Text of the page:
The first question that prospective golf travelers usually ask me is, “How can I play the Old Course at St. Andrews?”
The answer is quite complicated, and my response changes depending on a few factors, including the group’s time of travel, budget, length of stay in St. Andrews and willingness to accept a little uncertainty. Unfortunately, if you want to get a tee time on golf’s most famous links, you will have to sacrifice a little money, good fortune or sleep. That’s just the way it works.
I completely understand when a client is willing to obtain a tee time at all costs, and with advanced planning, along with money or good fortune, there is certainly a way to lock up a tee time that eliminates any uncertainty. However, all is not lost if you head off to Scotland without a tee time in hand.
I was recently sitting in the clubhouse at Royal Dornoch with a long-time friend, recounting the memorable shots from a great day on the club's Championship Course and planning our return trip home the next day via the Edinburgh airport. Although we planned the trip at the last minute, I thought it had been a successful jaunt, highlighted by rounds at Kingsbarns and Royal Dornoch. Despite the great golf and enjoyable company, though, I could tell that something was bothering my friend. As we continued to chat, it became clear that he was disappointed that his trip to Scotland was going to end without a round on the world-famous Old Course. I was unaware that he had never played a round in St. Andrews. Luckily for him, I had a solution.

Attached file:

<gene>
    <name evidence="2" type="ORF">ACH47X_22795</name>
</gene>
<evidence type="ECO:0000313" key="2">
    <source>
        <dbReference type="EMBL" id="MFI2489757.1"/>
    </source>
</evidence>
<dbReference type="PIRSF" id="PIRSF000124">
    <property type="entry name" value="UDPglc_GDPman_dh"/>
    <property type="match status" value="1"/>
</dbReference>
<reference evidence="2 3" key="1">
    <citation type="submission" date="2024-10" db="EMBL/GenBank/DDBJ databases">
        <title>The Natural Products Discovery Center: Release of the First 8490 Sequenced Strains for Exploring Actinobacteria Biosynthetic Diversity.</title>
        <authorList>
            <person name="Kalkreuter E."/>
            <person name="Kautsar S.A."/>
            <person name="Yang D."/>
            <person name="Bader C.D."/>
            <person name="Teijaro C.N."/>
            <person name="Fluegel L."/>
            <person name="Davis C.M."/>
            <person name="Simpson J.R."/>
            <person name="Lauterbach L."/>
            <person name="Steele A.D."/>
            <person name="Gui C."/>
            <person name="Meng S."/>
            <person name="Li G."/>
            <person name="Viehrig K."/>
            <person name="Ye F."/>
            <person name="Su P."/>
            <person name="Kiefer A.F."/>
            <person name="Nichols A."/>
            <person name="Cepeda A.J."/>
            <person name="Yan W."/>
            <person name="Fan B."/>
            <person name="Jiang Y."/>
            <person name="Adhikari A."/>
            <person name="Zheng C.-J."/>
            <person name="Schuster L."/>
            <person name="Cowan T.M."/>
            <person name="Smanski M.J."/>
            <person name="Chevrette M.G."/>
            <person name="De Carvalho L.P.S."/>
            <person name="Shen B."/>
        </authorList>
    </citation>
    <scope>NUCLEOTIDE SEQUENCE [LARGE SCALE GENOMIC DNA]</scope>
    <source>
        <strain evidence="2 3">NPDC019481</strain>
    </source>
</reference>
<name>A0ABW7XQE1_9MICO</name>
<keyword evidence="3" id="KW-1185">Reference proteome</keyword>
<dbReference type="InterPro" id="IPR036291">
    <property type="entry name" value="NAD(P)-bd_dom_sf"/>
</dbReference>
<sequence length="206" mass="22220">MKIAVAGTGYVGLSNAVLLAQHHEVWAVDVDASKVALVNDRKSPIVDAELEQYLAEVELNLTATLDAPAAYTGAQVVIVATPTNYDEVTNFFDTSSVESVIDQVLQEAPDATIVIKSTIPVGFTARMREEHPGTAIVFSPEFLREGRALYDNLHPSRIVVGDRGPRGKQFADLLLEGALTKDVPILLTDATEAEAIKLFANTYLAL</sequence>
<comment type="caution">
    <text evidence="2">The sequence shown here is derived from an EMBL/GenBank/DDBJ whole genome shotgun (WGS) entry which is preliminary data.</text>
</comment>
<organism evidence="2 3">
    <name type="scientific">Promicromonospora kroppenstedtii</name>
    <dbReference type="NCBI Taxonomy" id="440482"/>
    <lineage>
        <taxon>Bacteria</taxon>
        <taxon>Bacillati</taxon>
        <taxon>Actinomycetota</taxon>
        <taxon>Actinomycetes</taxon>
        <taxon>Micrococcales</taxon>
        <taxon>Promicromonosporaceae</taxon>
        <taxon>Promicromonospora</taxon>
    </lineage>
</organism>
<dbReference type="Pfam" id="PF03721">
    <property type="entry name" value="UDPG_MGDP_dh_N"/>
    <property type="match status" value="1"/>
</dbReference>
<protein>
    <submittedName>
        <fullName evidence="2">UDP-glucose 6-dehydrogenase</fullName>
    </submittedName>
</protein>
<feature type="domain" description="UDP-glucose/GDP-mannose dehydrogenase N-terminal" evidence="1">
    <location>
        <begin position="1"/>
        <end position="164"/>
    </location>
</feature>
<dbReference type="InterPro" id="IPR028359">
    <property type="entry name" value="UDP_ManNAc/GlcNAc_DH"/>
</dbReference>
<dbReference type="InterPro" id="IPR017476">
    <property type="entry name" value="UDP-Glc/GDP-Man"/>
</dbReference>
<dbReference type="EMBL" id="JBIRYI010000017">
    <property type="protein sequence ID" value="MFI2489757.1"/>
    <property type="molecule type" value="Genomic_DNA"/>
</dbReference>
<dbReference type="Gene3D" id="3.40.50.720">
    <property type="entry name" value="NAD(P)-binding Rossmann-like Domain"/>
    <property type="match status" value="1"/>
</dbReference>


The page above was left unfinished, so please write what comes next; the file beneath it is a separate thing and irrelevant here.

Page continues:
The St. Andrews Links Trust staff operates a stand-by waiting list each day that rewards those who are willing to show up early. Within minutes of suggesting the option to my friend, we were on the A9 heading south towards St. Andrews. We ended up arriving to St. Andrews shortly after 11, and after three hours of sleep at the conveniently located Scores Hotel, we hopped out of bed and dashed over to the Old Pavilion near the first tee of the Old Course to claim our spot in line. Since the course’s staff typically doesn’t arrive until just before the first tee time, the line is created and tracked by those who are present, a sort of honor system that seems only fitting given golf’s reputation as a gentlemen’s game.
Despite the cold breeze and tired eyes, the atmosphere that night around the Old Pavilion in the wee hours of the morning was amazingly upbeat and energetic. A special bond was seemingly created between a group of people from all around the world, joined together by their love for the game of golf. Fortunately, as two of the first to arrive, my friend and I ended filling two spots in one of the first “games” out that next morning. He was able to check off a bucket list item and the experience of that night is one neither of us will forget. A round on the Old Course was a bucket list item for me, and I am so grateful to have checked it off.
The few hours of sleep we sacrificed seemed like a bargain.
Jonathan Alden is a contributor at Golf News Net and the founder of Worldwide Golf Adventures, a golf travel company based in Austin, TX that offers dream vacations to the world's top golf destinations.